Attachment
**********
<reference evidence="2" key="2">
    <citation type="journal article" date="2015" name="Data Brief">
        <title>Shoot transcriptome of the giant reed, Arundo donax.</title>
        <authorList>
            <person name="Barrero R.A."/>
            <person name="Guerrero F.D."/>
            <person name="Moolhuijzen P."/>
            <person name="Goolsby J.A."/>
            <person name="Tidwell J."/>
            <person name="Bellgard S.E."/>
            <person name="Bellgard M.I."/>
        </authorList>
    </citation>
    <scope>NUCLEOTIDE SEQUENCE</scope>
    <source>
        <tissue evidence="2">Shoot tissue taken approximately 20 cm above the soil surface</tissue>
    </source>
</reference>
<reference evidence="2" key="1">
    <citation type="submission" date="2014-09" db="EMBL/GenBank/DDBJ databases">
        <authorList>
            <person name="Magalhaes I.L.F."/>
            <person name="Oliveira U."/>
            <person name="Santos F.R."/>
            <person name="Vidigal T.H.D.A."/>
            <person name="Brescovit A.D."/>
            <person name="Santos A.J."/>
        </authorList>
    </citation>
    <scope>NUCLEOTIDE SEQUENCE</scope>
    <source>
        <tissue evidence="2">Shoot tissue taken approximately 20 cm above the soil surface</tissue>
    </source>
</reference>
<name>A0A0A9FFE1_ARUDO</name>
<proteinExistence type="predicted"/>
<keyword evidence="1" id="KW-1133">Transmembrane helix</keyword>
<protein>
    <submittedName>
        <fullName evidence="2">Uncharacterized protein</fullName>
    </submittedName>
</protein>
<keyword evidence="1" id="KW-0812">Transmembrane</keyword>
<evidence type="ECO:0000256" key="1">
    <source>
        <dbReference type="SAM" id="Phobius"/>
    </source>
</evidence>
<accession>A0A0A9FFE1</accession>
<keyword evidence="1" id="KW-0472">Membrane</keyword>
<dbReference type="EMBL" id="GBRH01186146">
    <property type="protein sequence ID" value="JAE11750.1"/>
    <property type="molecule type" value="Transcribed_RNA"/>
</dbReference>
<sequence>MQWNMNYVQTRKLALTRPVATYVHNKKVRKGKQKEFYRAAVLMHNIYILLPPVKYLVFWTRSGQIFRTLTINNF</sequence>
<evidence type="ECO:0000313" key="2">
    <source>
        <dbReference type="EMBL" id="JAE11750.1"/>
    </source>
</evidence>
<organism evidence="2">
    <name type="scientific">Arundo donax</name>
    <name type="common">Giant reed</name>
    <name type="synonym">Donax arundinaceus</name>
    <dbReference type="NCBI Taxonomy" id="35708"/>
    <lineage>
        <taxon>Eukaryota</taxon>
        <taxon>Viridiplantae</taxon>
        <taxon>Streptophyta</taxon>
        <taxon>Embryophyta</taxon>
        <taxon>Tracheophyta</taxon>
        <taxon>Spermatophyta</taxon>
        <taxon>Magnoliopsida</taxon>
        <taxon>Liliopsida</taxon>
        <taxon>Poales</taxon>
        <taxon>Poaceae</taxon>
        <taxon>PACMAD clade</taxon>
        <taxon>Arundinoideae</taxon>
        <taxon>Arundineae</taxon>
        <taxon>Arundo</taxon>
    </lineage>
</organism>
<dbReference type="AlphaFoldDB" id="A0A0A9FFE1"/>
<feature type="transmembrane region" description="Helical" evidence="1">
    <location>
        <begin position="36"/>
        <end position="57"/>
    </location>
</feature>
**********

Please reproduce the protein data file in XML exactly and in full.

<reference evidence="2" key="2">
    <citation type="journal article" date="2015" name="Data Brief">
        <title>Shoot transcriptome of the giant reed, Arundo donax.</title>
        <authorList>
            <person name="Barrero R.A."/>
            <person name="Guerrero F.D."/>
            <person name="Moolhuijzen P."/>
            <person name="Goolsby J.A."/>
            <person name="Tidwell J."/>
            <person name="Bellgard S.E."/>
            <person name="Bellgard M.I."/>
        </authorList>
    </citation>
    <scope>NUCLEOTIDE SEQUENCE</scope>
    <source>
        <tissue evidence="2">Shoot tissue taken approximately 20 cm above the soil surface</tissue>
    </source>
</reference>
<reference evidence="2" key="1">
    <citation type="submission" date="2014-09" db="EMBL/GenBank/DDBJ databases">
        <authorList>
            <person name="Magalhaes I.L.F."/>
            <person name="Oliveira U."/>
            <person name="Santos F.R."/>
            <person name="Vidigal T.H.D.A."/>
            <person name="Brescovit A.D."/>
            <person name="Santos A.J."/>
        </authorList>
    </citation>
    <scope>NUCLEOTIDE SEQUENCE</scope>
    <source>
        <tissue evidence="2">Shoot tissue taken approximately 20 cm above the soil surface</tissue>
    </source>
</reference>
<name>A0A0A9FFE1_ARUDO</name>
<proteinExistence type="predicted"/>
<keyword evidence="1" id="KW-1133">Transmembrane helix</keyword>
<protein>
    <submittedName>
        <fullName evidence="2">Uncharacterized protein</fullName>
    </submittedName>
</protein>
<keyword evidence="1" id="KW-0812">Transmembrane</keyword>
<evidence type="ECO:0000256" key="1">
    <source>
        <dbReference type="SAM" id="Phobius"/>
    </source>
</evidence>
<accession>A0A0A9FFE1</accession>
<keyword evidence="1" id="KW-0472">Membrane</keyword>
<dbReference type="EMBL" id="GBRH01186146">
    <property type="protein sequence ID" value="JAE11750.1"/>
    <property type="molecule type" value="Transcribed_RNA"/>
</dbReference>
<sequence>MQWNMNYVQTRKLALTRPVATYVHNKKVRKGKQKEFYRAAVLMHNIYILLPPVKYLVFWTRSGQIFRTLTINNF</sequence>
<evidence type="ECO:0000313" key="2">
    <source>
        <dbReference type="EMBL" id="JAE11750.1"/>
    </source>
</evidence>
<organism evidence="2">
    <name type="scientific">Arundo donax</name>
    <name type="common">Giant reed</name>
    <name type="synonym">Donax arundinaceus</name>
    <dbReference type="NCBI Taxonomy" id="35708"/>
    <lineage>
        <taxon>Eukaryota</taxon>
        <taxon>Viridiplantae</taxon>
        <taxon>Streptophyta</taxon>
        <taxon>Embryophyta</taxon>
        <taxon>Tracheophyta</taxon>
        <taxon>Spermatophyta</taxon>
        <taxon>Magnoliopsida</taxon>
        <taxon>Liliopsida</taxon>
        <taxon>Poales</taxon>
        <taxon>Poaceae</taxon>
        <taxon>PACMAD clade</taxon>
        <taxon>Arundinoideae</taxon>
        <taxon>Arundineae</taxon>
        <taxon>Arundo</taxon>
    </lineage>
</organism>
<dbReference type="AlphaFoldDB" id="A0A0A9FFE1"/>
<feature type="transmembrane region" description="Helical" evidence="1">
    <location>
        <begin position="36"/>
        <end position="57"/>
    </location>
</feature>